Mass Opposition Defection Fails to Materialize

A Sam Rainsy Party member continued Wednesday to delay a promised group defection of up to 40 party activists, while those at the party’s headquarters called him an Interior Ministry-installed spy and provocateur.

Long Serey denied he was employed by the Interior Ministry or RCAF Intelligence Chief Mol Roeup, who government spokes­man Khieu Kanharith said was reporting on a rebel force of Sam Rainsy Party members.

“I am not lying. We have people, but we are not ready” to defect,  Long Serey said by telephone.

Long Serey said Tuesday he was abandoning the rebel force, whose existence was disclosed by Prime Minister Hun Sen on Sunday.

During a speech at the Interior Ministry, the premier offered amnesty to the alleged militants, provided they come forward and give testimony in court.

The so-called rebel force is actually a “shadow ministry” openly organized to monitor the activities of the military and related government offices, Sam Rainsy Party officials have said.

It is known as the National Defense, Veterans’ Affairs, Demobilization and Public Security Committee, or Commit­tee No 14. Members of the network are organized by the nation’s military regions and are known as “spokesmen” for the opposition.

The Sam Rainsy Party says it has 13 other committees that scrutinize and report on the activities of government ministries.

Long Serey repeatedly declined to meet reporters or disclose his location Wednesday.

However, he is known to have three other Sam Rainsy Party members on his side. One is Thach Vang, whose photograph Hun Sen held up with Long Serey’s during the Interior Mini­stry speech in which he accused the opposition party of planning a revolt.

The two men wore military uniforms in the photographs, which Hun Sen said was evidence of their involvement in an illegal force.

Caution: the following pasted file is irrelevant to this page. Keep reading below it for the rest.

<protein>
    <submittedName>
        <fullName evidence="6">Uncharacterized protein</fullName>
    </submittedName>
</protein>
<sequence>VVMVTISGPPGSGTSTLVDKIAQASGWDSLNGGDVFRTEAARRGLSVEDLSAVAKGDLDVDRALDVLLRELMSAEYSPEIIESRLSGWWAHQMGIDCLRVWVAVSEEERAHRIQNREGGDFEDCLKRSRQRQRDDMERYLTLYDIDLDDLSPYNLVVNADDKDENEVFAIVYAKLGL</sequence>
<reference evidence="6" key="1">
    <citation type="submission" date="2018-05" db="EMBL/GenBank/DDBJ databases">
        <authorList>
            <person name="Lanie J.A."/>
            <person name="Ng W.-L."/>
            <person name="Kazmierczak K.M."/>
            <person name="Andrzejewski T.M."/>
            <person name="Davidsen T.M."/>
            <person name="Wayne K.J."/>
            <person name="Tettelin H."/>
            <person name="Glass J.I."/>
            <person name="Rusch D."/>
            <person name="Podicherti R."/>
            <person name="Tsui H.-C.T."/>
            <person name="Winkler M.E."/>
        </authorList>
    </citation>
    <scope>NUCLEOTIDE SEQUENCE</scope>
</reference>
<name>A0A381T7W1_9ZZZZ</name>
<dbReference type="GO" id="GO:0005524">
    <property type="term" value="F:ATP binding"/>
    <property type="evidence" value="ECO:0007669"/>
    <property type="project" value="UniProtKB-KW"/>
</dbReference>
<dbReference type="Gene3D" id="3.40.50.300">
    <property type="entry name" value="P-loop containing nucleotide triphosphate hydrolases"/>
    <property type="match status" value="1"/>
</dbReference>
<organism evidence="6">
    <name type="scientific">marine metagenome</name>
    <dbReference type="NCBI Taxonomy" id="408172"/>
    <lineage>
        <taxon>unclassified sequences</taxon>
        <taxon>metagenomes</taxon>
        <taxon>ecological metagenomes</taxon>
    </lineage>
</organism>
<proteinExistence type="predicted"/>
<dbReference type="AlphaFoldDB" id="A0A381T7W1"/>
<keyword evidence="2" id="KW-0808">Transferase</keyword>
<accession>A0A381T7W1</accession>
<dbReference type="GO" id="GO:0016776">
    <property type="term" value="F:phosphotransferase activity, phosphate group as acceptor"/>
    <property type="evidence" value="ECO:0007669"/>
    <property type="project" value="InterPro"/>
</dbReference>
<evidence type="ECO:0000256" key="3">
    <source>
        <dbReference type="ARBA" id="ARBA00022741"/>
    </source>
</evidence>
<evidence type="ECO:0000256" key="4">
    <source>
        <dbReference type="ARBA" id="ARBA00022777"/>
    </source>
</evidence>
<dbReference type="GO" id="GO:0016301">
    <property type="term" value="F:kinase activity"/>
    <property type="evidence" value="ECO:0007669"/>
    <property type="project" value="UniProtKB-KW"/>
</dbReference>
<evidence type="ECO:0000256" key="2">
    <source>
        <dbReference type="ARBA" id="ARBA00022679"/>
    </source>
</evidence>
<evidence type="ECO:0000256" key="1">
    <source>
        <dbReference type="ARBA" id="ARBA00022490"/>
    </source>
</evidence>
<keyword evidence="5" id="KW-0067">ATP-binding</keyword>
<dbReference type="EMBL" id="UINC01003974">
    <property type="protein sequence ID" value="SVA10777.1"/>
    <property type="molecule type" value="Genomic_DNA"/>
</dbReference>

But Long Serey said Tuesday that he and Thach Vang had been Funcinpec-aligned RCAF soldiers before joining the Sam Rainsy Party in 1998. The uniforms worn in the photographs appeared to be regular RCAF uniforms.

The other two known defectors are the sons of Sam Rainsy Party activist Ung Bunsom. Speaking at party headquarters Wednesday, Ung Bunsom said his sons had recruited Long Serey and Thach Vang for Committee No 14.

The sons had been employed by Long Serey’s NGO in Battam­bang province, the Cambodian Human Rights and Development Association, Ung Bunsom, said.

“The NGO only had a name. It didn’t do anything,” he said.

He and his sons arrived in Phnom Penh from Battambang Tuesday morning. He said that the night before he had been coerced, under threat of arrest, by Long Serey to give names of opposition party activists involved in Committee No 14.

“That night I was very scared, so I just wrote the fake names. Some were real names, but they don’t know [I wrote] their names on the list,” Ung Bunsom said.

He said he had not heard from Long Serey since, but his sons disappeared Wednesday morning. Ung Bunsom’s suspicions that the two had aligned themselves with Long Serey were later confirmed.

Reached by telephone, his son Ung Sak Peseth said he and his brother had joined Long Serey to acquire “peace and position.”

“Any position that the government offers me, I will accept,” he said. “I don’t care what my father thinks of me.”

Though Hun Sen promised no jobs to defectors on Sunday, he said they would be respectfully treated.

Government officials, however, have said lawyers are reviewing evidence to file complaints and secure arrest warrants from the Military Court.

Ney Thol, director of the Military Court, said late Wednes­day afternoon that no complaints had been filed against any rebels.

Though mass defections from the Sam Rainsy Party did not materialize on Wednesday, one opposition official publicly

withdrew from politics for the sake of his business and social life.

“Before I joined the SRP, a lot of Funcinpec and CPP officials used my travel agency. Since I started with SRP, they stopped coming back,” said Moeung Sonn, who had sat on the opposition party’s steering committee.

“Some of them stopped talking to me. When they saw my face, they turned away. I hope that after I resign from the SRP my friends will come back,” he said Wednesday.

Moeung Sonn had been the opposition’s top parliamentary candidate for Kompong Chhnang province. He was not elected.

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